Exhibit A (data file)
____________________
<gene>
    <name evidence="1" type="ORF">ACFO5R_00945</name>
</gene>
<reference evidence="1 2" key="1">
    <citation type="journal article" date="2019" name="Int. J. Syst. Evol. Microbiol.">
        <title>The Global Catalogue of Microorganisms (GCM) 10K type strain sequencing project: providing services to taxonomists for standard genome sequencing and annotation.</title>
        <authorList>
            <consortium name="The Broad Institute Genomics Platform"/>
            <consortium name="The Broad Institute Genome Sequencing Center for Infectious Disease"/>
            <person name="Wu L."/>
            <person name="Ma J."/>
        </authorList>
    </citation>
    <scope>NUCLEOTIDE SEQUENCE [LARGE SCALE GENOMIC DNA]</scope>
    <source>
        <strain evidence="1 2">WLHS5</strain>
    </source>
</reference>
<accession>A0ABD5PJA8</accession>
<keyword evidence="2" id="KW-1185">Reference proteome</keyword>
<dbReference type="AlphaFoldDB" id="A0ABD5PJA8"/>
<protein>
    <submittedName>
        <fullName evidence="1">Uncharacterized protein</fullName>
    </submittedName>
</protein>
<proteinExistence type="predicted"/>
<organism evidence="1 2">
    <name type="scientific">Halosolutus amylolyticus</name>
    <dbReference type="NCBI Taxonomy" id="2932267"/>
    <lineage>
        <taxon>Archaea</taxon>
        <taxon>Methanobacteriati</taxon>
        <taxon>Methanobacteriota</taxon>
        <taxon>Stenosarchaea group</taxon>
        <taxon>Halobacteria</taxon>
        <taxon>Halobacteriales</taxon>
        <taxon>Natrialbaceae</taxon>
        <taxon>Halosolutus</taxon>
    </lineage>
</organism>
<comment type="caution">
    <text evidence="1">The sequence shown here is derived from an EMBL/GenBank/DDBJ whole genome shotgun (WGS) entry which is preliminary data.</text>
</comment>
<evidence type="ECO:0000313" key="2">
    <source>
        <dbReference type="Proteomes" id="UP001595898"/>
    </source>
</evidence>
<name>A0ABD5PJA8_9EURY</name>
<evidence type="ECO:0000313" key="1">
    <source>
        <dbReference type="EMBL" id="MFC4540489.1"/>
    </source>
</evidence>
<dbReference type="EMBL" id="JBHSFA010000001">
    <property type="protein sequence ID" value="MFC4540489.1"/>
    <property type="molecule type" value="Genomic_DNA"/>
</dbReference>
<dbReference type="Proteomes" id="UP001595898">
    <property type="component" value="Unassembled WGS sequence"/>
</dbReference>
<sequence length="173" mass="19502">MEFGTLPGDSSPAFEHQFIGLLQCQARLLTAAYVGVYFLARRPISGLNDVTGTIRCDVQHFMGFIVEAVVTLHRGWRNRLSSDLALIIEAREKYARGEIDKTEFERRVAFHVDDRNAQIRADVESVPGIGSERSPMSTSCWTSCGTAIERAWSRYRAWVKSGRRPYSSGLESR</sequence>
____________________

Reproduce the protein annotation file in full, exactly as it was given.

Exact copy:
<gene>
    <name evidence="1" type="ORF">ACFO5R_00945</name>
</gene>
<reference evidence="1 2" key="1">
    <citation type="journal article" date="2019" name="Int. J. Syst. Evol. Microbiol.">
        <title>The Global Catalogue of Microorganisms (GCM) 10K type strain sequencing project: providing services to taxonomists for standard genome sequencing and annotation.</title>
        <authorList>
            <consortium name="The Broad Institute Genomics Platform"/>
            <consortium name="The Broad Institute Genome Sequencing Center for Infectious Disease"/>
            <person name="Wu L."/>
            <person name="Ma J."/>
        </authorList>
    </citation>
    <scope>NUCLEOTIDE SEQUENCE [LARGE SCALE GENOMIC DNA]</scope>
    <source>
        <strain evidence="1 2">WLHS5</strain>
    </source>
</reference>
<accession>A0ABD5PJA8</accession>
<keyword evidence="2" id="KW-1185">Reference proteome</keyword>
<dbReference type="AlphaFoldDB" id="A0ABD5PJA8"/>
<protein>
    <submittedName>
        <fullName evidence="1">Uncharacterized protein</fullName>
    </submittedName>
</protein>
<proteinExistence type="predicted"/>
<organism evidence="1 2">
    <name type="scientific">Halosolutus amylolyticus</name>
    <dbReference type="NCBI Taxonomy" id="2932267"/>
    <lineage>
        <taxon>Archaea</taxon>
        <taxon>Methanobacteriati</taxon>
        <taxon>Methanobacteriota</taxon>
        <taxon>Stenosarchaea group</taxon>
        <taxon>Halobacteria</taxon>
        <taxon>Halobacteriales</taxon>
        <taxon>Natrialbaceae</taxon>
        <taxon>Halosolutus</taxon>
    </lineage>
</organism>
<comment type="caution">
    <text evidence="1">The sequence shown here is derived from an EMBL/GenBank/DDBJ whole genome shotgun (WGS) entry which is preliminary data.</text>
</comment>
<evidence type="ECO:0000313" key="2">
    <source>
        <dbReference type="Proteomes" id="UP001595898"/>
    </source>
</evidence>
<name>A0ABD5PJA8_9EURY</name>
<evidence type="ECO:0000313" key="1">
    <source>
        <dbReference type="EMBL" id="MFC4540489.1"/>
    </source>
</evidence>
<dbReference type="EMBL" id="JBHSFA010000001">
    <property type="protein sequence ID" value="MFC4540489.1"/>
    <property type="molecule type" value="Genomic_DNA"/>
</dbReference>
<dbReference type="Proteomes" id="UP001595898">
    <property type="component" value="Unassembled WGS sequence"/>
</dbReference>
<sequence length="173" mass="19502">MEFGTLPGDSSPAFEHQFIGLLQCQARLLTAAYVGVYFLARRPISGLNDVTGTIRCDVQHFMGFIVEAVVTLHRGWRNRLSSDLALIIEAREKYARGEIDKTEFERRVAFHVDDRNAQIRADVESVPGIGSERSPMSTSCWTSCGTAIERAWSRYRAWVKSGRRPYSSGLESR</sequence>